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What is the origin of the word dead-tree? I know that it basically refers to the print edition of a book that is also available in electronic format but would like to understand of the etymology the word dead-tree. In particular why the combination of the terms dead and tree to refer to books?

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closed as general reference by FumbleFingers, Brian Hooper, MετάEd, choster, Kris Jun 14 '13 at 8:32

This question is too basic; it can be definitively and permanently answered by a single link to a standard internet reference source designed specifically to find that type of information.If this question can be reworded to fit the rules in the help center, please edit the question.

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Books are made of paper, which is made from wood. –  TimLymington Jun 13 '13 at 17:55
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...that's dead wood. They haven't yet invented the kind of supertree that could survive being chopped down, pulped, and rolled out to a fraction of a millimetre thick. I think this is General Reference. –  FumbleFingers Jun 13 '13 at 18:30
    
How does one put dead-tree in a sentence? Something like: The dead-tree version of Harry Potter is available at every bookshop now?!? Would that sentence work? –  rena Jun 13 '13 at 18:36
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@rena yup, that's the exact construction that's commonly used - primarily in contrast to digital editions. –  LessPop_MoreFizz Jun 13 '13 at 18:49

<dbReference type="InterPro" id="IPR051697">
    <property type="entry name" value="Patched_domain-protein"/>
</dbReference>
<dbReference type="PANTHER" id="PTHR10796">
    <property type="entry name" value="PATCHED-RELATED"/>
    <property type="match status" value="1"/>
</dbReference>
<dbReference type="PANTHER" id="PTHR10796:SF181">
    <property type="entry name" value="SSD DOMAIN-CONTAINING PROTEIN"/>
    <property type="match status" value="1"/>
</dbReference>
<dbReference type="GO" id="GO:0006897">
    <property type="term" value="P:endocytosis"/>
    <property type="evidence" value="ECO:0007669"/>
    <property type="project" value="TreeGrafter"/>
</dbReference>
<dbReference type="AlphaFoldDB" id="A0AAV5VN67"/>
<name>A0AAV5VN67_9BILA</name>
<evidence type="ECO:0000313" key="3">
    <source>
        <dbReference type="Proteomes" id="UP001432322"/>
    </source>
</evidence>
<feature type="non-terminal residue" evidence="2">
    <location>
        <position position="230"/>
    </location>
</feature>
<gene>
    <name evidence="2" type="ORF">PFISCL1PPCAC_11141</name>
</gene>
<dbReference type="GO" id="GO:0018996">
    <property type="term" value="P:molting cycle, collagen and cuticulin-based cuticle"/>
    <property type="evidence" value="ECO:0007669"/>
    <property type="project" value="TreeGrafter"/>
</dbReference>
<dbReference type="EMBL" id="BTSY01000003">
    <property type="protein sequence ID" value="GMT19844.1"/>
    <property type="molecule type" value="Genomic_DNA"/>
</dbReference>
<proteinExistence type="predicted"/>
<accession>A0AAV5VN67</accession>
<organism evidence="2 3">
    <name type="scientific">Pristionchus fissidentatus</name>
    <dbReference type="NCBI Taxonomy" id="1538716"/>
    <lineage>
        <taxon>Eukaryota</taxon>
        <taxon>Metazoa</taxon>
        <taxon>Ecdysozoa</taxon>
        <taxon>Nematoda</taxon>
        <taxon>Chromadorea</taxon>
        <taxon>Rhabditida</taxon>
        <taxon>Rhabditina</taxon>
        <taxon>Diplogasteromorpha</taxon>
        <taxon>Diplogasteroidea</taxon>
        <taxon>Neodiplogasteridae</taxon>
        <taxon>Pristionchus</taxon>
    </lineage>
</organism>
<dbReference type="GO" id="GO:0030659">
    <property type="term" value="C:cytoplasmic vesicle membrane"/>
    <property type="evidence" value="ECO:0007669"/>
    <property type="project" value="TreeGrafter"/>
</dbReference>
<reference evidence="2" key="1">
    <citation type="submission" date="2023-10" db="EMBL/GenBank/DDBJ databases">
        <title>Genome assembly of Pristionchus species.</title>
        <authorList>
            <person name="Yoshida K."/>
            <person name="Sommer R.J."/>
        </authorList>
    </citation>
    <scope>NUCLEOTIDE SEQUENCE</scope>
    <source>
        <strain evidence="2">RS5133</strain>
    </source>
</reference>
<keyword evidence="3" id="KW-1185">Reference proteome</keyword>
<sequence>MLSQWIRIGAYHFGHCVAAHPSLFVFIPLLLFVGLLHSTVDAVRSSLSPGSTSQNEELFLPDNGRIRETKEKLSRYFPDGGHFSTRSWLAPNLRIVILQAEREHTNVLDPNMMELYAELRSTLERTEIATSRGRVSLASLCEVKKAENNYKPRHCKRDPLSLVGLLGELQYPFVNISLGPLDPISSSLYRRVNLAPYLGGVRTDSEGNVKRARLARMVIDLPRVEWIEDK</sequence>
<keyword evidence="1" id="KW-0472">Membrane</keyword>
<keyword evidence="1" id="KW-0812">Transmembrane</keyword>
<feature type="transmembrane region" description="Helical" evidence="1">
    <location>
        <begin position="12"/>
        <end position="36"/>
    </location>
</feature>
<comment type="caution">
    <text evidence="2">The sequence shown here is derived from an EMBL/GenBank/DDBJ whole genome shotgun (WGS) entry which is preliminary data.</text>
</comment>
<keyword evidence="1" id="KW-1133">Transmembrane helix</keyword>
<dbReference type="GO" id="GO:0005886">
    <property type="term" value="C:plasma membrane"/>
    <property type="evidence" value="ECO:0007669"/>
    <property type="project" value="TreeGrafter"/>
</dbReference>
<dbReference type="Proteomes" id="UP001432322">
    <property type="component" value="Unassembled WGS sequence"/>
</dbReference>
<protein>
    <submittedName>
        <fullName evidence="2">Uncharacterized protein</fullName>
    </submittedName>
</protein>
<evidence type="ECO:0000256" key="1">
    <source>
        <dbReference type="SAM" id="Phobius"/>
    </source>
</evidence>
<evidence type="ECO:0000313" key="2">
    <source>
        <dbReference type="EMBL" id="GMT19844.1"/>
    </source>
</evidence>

2 Answers 2

up vote 3 down vote accepted

Paper is typically made from wood pulp, which is produced by grinding up dead trees.

It's really nothing more complicated than that.

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There is a level of negative implication. Consider the spectrum: "harvested tree", "dead tree" and "killed tree" –  User58220 Jun 13 '13 at 23:34
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@User58220 You'd think that, but I've found the term 'dead tree' used more by lovers and defenders of old fashioned print than by it's detractors. I think it's the fact that the term carries a strong connotation of physicality with it. –  LessPop_MoreFizz Jun 13 '13 at 23:36
    
@LessPop_MoreFizz: If "dead tree" were to have had a negative connotation when used by book-lovers, it would have made the most sense in the early twentieth century, to distinguish the newer papers made from wood fiber from those made of other fibers. –  supercat 2 days ago

Dead tree (noun, adjective) refers to the fact that paper copies of a document require trees to be killed.

The term is somewhat jocular and slightly negative, reminding of the sometimes unnecessity of the printed page in the computing world.

The term originates from the computing world. The first entry in the OED is from the 1991 New Hacker's Dictionary:

Hackers seldom read documentation... A common comment on this is 'You can't grep dead trees'.

Grep is a tool for searching for text in an electronic document, and this shows having a printed document is worse as it's harder and slower to find what you want. The OED compares it to a similar computing term for paper, treeware.

Wiktionary has an antedating:

1986 Apr 15: Barry Shein, Re: job control, net.unix-wizards, 1

My question is basically do you need better on-line programs to search the docs ... , or actually different dead-tree style.

And I found a 1985 antedating in net.lang.c from Usenet, in the signature of Thomas Johnsson in a 23 July 1985 post to net.lang.c:

Mail on dead trees: Dept. of CS, Chalmers University of Technology,
S-412 96 Goteborg, Sweden

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